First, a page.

On July 13, #BlackLivesMatter activist Sandra Bland was found dead in a police holding cell, three days after being arrested by a Texas state trooper during a routine traffic stop. Her death led to calls for an investigation and protests across the country.
At the time of her arrest, Bland was collaborating with longtime friend and writing partner Chenai Okammor on a website — called Woman4Woman — devoted to empowering women around the world to write and share their stories.
Okammor spoke with “Girls” creator and Lenny newsletter co-founder
Lena Dunham: Where did you meet Sandra?
Chenai Okammor: We met when I retired and joined a church committee that she was on. She reminded me of myself when I was younger. There was a lot in me but the self-confidence wasn't there.
I was born in Rhodesia, now Zimbabwe, and came from a tradition where women and young girls have a very specific role. If I was sitting down to have dinner I would not start eating until all the older people around me had started. As a woman in my culture, you don't talk about a lot of things.
Sandy was raised by a single mother with a bunch of sisters. And she said that when she was growing up, she held back her thoughts at times. What became clear to me as I met more with Sandra was that she was finding her own voice.
She once said to me, "I'm 28 and I'm just now beginning to identify what I stand for." When she started working on this project, I asked her what she wanted to accomplish with it. She said, "I want to be able to share my story with young women out there." Because she still thought she was alone in her quirkiness.
She had such a commitment to having women tell their own stories, and she helped them talk about things they hadn't talked about before.
LD: What struck me about Sandra is that she was an activist and a person who knew her rights and knew the concept of police brutality and men abusing their power. It must have been especially painful and personal for her to be arrested in this way.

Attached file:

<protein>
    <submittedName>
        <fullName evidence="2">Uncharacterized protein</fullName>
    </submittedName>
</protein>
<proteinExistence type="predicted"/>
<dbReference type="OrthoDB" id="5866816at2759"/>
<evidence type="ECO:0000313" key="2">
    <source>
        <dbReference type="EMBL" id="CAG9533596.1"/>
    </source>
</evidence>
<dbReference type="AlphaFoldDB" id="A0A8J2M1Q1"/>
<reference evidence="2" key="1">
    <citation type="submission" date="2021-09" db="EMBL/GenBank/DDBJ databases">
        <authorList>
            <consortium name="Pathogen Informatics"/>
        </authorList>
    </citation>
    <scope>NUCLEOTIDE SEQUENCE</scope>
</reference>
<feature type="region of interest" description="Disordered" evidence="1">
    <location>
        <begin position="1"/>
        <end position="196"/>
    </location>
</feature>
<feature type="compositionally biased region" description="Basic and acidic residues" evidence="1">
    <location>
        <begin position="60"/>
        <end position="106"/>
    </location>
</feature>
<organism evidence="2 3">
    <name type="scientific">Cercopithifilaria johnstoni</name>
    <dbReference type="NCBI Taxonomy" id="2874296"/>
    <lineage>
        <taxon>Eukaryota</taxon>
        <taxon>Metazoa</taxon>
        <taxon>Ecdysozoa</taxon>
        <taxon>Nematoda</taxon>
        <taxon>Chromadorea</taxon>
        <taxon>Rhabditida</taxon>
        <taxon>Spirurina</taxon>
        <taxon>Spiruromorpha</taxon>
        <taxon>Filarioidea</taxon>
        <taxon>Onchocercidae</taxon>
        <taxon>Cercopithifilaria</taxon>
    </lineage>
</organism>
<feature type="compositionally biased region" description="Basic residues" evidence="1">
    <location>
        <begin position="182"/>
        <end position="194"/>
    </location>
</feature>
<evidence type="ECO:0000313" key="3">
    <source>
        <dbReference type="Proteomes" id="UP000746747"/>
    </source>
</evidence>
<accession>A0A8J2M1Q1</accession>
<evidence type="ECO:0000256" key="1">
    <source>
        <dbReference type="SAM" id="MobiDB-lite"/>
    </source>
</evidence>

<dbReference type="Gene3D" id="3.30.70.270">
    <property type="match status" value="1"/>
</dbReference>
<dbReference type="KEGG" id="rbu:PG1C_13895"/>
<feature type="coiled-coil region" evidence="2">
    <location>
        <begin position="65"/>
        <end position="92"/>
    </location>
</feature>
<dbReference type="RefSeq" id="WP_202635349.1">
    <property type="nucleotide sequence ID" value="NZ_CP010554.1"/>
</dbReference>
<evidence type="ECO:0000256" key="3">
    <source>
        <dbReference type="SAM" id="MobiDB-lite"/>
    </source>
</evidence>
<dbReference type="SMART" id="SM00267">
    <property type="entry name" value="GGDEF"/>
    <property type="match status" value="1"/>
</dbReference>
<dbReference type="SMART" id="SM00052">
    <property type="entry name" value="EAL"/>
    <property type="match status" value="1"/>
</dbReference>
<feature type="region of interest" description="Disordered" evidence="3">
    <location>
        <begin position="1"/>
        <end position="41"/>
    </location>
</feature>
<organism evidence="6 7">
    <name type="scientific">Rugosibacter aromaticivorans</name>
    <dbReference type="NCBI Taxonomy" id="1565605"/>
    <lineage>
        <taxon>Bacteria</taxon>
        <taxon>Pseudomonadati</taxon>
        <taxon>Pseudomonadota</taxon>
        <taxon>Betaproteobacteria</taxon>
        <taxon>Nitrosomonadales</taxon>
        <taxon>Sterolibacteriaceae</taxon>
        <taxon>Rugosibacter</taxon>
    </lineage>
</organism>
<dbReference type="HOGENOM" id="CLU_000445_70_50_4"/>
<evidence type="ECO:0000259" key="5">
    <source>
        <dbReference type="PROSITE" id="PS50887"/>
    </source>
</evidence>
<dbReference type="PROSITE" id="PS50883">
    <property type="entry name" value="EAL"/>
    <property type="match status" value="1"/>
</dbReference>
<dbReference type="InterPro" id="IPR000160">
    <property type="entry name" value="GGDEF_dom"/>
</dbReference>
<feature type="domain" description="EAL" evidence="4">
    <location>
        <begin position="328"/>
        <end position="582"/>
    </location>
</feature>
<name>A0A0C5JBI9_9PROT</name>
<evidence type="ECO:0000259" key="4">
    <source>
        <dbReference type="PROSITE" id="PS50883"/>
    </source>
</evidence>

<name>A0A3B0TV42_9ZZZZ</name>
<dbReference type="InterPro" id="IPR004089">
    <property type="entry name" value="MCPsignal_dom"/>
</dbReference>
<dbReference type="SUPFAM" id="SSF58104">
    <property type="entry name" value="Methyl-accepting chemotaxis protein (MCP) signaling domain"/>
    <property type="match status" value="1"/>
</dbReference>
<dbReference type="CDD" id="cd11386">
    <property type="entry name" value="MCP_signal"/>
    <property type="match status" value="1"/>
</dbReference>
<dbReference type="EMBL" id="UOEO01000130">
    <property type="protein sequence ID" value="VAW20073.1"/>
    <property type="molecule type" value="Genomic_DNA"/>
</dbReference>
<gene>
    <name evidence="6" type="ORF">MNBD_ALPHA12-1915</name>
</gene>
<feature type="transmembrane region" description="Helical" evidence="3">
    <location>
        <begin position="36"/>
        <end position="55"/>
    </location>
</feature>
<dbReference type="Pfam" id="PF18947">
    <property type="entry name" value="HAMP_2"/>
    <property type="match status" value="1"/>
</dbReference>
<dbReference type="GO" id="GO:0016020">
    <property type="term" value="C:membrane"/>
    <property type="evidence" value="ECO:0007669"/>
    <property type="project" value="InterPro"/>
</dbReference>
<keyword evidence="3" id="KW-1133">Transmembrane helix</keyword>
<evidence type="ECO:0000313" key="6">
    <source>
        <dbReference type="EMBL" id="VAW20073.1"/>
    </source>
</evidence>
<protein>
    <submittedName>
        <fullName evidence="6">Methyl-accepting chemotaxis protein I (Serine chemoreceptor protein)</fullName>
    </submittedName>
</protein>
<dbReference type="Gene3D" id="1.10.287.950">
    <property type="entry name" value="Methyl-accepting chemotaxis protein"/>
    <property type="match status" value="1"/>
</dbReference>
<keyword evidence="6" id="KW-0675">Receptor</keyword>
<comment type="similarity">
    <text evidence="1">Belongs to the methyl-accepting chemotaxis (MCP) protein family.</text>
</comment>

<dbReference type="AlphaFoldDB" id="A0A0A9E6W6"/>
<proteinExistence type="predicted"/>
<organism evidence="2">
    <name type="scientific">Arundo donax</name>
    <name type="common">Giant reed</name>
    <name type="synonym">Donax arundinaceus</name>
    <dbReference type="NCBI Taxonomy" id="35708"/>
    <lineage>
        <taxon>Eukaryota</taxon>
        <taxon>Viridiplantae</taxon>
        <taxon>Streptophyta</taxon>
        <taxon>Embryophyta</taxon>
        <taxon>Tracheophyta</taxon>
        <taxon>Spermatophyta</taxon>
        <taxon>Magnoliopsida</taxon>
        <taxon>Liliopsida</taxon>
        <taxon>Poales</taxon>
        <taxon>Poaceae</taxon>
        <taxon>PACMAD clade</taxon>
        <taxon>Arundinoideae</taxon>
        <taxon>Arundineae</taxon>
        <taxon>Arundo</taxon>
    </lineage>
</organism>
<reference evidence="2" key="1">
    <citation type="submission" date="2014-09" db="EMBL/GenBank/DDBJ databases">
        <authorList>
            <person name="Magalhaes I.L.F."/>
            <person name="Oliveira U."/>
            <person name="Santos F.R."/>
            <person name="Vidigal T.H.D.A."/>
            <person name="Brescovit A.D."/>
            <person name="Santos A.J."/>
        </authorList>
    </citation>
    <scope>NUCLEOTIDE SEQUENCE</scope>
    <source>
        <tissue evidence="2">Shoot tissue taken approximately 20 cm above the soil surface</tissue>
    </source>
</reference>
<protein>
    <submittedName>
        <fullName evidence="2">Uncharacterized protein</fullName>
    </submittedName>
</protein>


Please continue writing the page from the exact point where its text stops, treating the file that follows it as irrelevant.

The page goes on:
CO: Yes. For days after I got the phone call from her sister I didn't watch TV, I didn't listen to the radio. I did not open myself to anything the world had to say because I knew how Sandra felt about men using their power for something not good for anybody.
Sandy was really specific about how she wanted the world to notice her. She had a beautiful body. She was 5' 10", but she was built like a brick house. Maybe you're too young to remember the song "Brick House"…
LD: Yes! I remember it. [Laughs]
CO: She was athletic and simply gorgeous. Legs that I go to the gym twice a day for! She was just discovering her own strength beyond the physical, focusing on intellect and spirituality. She was also focusing on how to share the things she was passionate about with the world. Then she started her writing.
I noticed there was a theme in her writing: visibility. One thing she wrote about was watching a Starbucks' drive-through for a few hours. The Starbucks was always crowded and they have people come out to the cars and take orders and bring people their coffee. She watched a woman run back and forth, taking orders. And Sandy said not one person really smiled at that woman. Sandy wanted people to notice her.
LD: When you heard the story of what had happened — which I know is still unfolding — was it hard for you to put together the pieces of what had occurred?
CO: I'm still having a hard time with that. The reason my brother and I were sent to my father in New York was because there was a guerrilla war for independence in Rhodesia. So many people were killed. You'd hear the adults say, "Steven is missing now." Everyone just had this look when they talked about it. That's the same feeling I got with Sandy.
CO: It was horrible. And when I saw the pictures of the prison that she was in, it's archaic. I don't know if they call that a place to put anybody in. This is America. And with Sandy's death, I'm going through the same exact thing I went through in Rhodesia.
This interview has been condensed and edited.
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